San Jose State defensive lineman Travis Johnson was named the Western Athletic Conference Defensive Player of the Year to headline the Spartans' nine first-team selections.
The Spartans and Louisiana Tech tied for the most first-team picks. WAC champion Utah State had eight. SJSU also had six second-team selections.
Johnson led the WAC in tackles for loss with 19 and sacks with 12, which ranked seventh nationally. He's the WAC and SJSU all-time leader with 31 career sacks.
"He's the heart and soul of our defense," SJSU coach Mike MacIntyre said recently. "He's one of the best defensive ends that ever played here."
Johnson, from The King's Academy-Sunnyvale, is the first Spartan to win WAC Defensive Player of the Year since Jarron Gilbert in 2008.
Johnson was joined on the first-team defense by sophomore defensive Travis Raciti, a College Park-Pleasant Hill product, junior linebackers Vince Buhagiar (Clayton Valley-Concord), Keith Smith and junior defensive back Bené Benwikere.
Junior wide receiver Noel Grigsby, senior tight end Ryan Otten, senior left tackle David Quessenberry and junior right guard Nicholas Kaspar were first-team offensive selections.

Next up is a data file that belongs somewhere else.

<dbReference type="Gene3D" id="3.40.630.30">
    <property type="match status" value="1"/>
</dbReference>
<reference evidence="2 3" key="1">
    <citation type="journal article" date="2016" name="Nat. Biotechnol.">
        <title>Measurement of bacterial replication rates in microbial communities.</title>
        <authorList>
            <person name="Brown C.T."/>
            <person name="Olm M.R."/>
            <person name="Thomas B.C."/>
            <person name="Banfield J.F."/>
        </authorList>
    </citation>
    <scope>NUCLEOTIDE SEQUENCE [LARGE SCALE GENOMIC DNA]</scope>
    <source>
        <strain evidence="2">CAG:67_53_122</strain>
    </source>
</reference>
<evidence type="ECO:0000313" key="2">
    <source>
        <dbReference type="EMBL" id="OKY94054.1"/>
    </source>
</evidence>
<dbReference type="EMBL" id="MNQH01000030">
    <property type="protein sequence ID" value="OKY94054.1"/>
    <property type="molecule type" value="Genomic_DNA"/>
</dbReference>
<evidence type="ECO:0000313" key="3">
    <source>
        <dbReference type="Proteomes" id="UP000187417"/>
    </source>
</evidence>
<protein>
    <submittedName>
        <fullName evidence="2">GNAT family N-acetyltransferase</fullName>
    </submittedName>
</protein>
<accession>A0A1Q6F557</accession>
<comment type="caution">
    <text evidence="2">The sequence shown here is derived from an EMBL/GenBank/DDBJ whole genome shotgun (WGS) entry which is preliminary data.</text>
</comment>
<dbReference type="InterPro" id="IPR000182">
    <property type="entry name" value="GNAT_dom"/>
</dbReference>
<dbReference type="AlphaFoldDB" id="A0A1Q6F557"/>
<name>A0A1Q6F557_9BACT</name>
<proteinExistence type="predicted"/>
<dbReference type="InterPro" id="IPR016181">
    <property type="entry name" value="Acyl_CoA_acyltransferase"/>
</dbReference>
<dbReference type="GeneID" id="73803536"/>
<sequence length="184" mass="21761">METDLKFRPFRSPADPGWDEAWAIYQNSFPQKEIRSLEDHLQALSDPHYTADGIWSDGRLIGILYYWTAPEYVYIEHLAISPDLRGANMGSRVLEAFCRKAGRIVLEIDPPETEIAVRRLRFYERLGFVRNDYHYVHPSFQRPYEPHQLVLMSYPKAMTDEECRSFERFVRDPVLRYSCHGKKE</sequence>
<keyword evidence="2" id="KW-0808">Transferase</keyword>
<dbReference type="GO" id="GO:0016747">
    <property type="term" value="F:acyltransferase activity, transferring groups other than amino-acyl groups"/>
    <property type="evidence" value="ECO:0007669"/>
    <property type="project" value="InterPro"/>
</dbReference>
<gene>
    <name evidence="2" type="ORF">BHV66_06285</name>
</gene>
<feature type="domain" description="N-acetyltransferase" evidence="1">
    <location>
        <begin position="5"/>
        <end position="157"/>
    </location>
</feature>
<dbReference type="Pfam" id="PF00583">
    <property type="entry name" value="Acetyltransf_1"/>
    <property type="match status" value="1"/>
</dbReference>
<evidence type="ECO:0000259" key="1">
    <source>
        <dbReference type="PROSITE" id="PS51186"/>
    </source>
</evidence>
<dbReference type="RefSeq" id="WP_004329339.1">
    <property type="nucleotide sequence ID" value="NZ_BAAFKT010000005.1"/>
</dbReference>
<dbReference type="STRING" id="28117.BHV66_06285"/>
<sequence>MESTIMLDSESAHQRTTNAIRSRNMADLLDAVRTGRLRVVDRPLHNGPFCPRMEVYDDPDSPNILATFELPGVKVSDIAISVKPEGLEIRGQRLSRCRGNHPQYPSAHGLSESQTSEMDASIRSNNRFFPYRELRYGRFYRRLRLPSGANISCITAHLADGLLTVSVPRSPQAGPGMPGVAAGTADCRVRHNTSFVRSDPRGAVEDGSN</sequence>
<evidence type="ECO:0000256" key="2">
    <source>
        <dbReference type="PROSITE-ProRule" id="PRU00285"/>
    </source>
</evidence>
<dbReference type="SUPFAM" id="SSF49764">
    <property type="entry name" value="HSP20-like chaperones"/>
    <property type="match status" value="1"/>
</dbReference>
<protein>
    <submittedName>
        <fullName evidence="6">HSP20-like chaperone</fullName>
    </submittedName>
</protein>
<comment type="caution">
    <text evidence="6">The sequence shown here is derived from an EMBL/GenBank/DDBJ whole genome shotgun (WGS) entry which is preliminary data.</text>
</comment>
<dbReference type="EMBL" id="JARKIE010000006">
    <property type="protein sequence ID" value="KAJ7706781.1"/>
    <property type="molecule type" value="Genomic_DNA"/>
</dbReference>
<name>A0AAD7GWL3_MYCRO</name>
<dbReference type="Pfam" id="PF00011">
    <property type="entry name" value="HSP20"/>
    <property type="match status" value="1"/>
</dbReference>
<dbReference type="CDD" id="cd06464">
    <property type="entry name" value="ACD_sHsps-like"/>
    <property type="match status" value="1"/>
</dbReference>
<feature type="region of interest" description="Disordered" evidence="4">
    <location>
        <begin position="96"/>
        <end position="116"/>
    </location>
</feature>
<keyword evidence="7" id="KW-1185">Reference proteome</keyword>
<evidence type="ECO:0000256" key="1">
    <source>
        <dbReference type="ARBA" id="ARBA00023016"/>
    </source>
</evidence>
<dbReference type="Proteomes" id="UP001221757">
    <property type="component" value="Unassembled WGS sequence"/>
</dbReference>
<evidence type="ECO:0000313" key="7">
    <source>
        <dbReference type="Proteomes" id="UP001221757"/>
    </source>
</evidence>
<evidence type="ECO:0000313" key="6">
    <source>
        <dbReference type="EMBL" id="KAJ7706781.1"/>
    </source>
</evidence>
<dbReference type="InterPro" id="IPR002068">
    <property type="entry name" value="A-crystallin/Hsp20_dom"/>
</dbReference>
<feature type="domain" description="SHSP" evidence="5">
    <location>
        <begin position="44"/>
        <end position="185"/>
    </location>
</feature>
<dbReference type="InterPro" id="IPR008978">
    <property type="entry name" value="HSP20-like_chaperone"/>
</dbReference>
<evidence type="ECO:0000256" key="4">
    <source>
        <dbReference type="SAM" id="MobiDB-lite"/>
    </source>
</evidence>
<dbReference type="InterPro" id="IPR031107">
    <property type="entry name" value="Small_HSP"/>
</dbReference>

The WAC's depth at quarterback relegated record-setting quarterback David Fales to the second team. Fales, who was named team MVP on Sunday, set school single-season records in passing yards, touchdowns, total offense and completions. Pending the bowl game, he's
First-team honors at quarterback went to Louisiana Tech's Colby Cameron and Utah State's Chuckie Keeton. Cameron, the nation's second-leading passer, was named the WAC Offensive Player of the Year.
Utah State's Gary Andersen earned Coach of the Year honors after leading the Aggies to the conference title.
Other Spartans' second-team selections on offense included senior running back De'Leon Eskridge and wide receiver Chandler Jones. Junior defensive tackle Anthony Larceval and senior defensive end David Tuitupou were also second-team picks. Freshman kicker Austin Lopez, who was a perfect 15 for 15 on field goals, and sophomore Tyler Ervin were second-team specialists.
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